29 year old Prabakaran Vijayan of Malaysia executed today in Singapore

Jay Anderson
July 15, 2017

Prabagaran Srivijayan was sentenced to death by a Singapore court in 2014, after he was caught with 22.24 grams of diamorphine drug while entering the country.

Prabagaran Srivijayan, 29, was arrested in April 2012 at Woodlands Checkpoint after two packets containing the drugs were recovered from the Malaysian-registered Hyundai Sonata he was driving.

The execution was criticised by rights groups who had earlier this week urged Singapore to halt it while the Malaysian appeal was pending.

The watchdog said drug-related crimes did not fall under "most serious crimes" category and that worldwide law and standards must prohibit the use of the death penalty for such cases.

Prabagaran's petition for clemency was also unsuccessful, said a media statement from the Central Narcotics Bureau yesterday. Court documents said Prabagaran had borrowed the auto from a friend to enter Singapore on that day because he could not use his motorcycle.

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His application for leave was dismissed by Malaysia's High Court in March, and he appealed to Malaysia's Court of Appeal, which has yet to give its decision. Judges of Appeal Chao Hick Tin, Andrew Phang and Tay Yong Kwang called the attempt to stop Srivijayan's execution because of proceedings in another country "an abuse of process".

"That an appeal was pending in this case in his home country at the time of execution, and that there were serious concerns about the fairness of his trial, underlines a flagrant disregard for due process in profoundly dubious circumstances", said its director for Southeast Asia and the Pacific, James Gomez.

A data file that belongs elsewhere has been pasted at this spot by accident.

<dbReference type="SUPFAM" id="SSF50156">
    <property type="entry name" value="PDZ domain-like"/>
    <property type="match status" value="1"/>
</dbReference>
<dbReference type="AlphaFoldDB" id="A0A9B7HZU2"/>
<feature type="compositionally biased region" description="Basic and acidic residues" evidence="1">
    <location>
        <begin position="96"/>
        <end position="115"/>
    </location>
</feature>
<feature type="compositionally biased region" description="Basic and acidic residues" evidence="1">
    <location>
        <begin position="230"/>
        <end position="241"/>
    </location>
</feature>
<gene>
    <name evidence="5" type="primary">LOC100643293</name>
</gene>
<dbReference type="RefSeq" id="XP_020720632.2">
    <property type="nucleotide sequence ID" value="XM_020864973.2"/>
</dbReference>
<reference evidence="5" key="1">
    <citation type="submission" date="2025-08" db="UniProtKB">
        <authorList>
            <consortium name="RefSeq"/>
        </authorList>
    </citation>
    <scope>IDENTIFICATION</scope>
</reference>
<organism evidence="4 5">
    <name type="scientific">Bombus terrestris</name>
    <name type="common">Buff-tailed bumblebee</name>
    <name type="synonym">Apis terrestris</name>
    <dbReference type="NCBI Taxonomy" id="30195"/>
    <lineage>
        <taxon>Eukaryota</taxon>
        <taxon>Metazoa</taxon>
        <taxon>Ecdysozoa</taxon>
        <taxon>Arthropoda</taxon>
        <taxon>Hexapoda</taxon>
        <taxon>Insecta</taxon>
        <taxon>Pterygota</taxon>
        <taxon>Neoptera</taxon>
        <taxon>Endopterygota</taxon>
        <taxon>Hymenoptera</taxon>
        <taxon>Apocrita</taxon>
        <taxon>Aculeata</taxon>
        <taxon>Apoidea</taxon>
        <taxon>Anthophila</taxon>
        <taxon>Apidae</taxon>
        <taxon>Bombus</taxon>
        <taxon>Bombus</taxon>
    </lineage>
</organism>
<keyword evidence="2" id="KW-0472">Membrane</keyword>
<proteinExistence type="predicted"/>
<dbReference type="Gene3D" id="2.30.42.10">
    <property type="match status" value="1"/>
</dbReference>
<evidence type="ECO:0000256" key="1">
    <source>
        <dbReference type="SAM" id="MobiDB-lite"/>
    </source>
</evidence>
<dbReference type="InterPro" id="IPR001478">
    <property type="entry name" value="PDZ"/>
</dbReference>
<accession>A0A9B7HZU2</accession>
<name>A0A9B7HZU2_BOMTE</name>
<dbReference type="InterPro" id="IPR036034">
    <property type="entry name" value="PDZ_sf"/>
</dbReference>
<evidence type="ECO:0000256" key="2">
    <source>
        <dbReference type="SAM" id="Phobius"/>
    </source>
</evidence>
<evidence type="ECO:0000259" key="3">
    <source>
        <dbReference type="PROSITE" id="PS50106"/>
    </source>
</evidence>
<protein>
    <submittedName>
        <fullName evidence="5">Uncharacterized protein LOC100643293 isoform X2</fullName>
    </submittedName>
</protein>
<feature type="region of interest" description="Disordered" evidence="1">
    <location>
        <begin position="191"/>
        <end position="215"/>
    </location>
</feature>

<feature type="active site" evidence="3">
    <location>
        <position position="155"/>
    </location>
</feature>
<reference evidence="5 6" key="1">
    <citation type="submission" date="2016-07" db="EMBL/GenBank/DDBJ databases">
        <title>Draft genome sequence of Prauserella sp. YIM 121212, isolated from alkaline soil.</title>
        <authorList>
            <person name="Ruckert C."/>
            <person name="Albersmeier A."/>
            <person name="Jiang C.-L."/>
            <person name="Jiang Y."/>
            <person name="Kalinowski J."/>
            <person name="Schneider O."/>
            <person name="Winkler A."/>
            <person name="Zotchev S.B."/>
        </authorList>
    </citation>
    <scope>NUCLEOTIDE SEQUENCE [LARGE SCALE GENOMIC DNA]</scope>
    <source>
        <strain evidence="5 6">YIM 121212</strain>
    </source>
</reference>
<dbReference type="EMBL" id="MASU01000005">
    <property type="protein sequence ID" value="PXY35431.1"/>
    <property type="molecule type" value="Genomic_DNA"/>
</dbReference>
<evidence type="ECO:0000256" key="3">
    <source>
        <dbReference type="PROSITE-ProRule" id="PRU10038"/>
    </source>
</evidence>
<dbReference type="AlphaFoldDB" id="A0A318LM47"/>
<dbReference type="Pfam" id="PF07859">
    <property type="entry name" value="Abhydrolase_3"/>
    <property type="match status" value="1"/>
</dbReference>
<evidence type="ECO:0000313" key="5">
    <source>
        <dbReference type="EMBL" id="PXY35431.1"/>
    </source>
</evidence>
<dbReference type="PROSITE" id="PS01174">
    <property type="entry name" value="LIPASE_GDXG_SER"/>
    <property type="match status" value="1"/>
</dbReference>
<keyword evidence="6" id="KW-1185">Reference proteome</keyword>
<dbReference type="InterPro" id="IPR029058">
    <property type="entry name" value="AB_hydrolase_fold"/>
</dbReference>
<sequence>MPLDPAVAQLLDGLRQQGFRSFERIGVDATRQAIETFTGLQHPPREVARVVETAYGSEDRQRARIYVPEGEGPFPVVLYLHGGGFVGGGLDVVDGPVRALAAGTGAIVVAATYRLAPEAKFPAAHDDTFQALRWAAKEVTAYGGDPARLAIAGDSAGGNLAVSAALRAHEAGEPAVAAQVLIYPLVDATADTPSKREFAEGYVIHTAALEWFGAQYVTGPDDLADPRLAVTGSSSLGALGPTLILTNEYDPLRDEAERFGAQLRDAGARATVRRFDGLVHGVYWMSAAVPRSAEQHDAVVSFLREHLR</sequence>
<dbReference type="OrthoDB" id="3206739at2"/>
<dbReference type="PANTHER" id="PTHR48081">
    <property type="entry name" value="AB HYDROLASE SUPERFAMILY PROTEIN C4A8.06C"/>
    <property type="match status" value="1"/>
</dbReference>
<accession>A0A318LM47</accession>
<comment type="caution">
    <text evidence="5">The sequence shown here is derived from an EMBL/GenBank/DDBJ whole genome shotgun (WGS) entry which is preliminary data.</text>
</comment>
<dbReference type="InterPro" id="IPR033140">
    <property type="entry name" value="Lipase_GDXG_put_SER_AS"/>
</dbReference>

Prabagaran then went to the Malaysian courts, seeking to compel the Malaysian government to institute proceedings against Singapore in the International Court of Justice. The rights group had also mentioned the alleged failure of the authorities "to follow up leads and call on key witnesses that would corroborate his version of events". The death penalty is an effective deterrent to crime and has rejected calls to abolish capital punishment, maintained Singapore consistently.

In 2016, four people were executed - two for murder and two for drug trafficking - while at least 38 people were known to be on death row at the end of that year.

Other reports by BadHub

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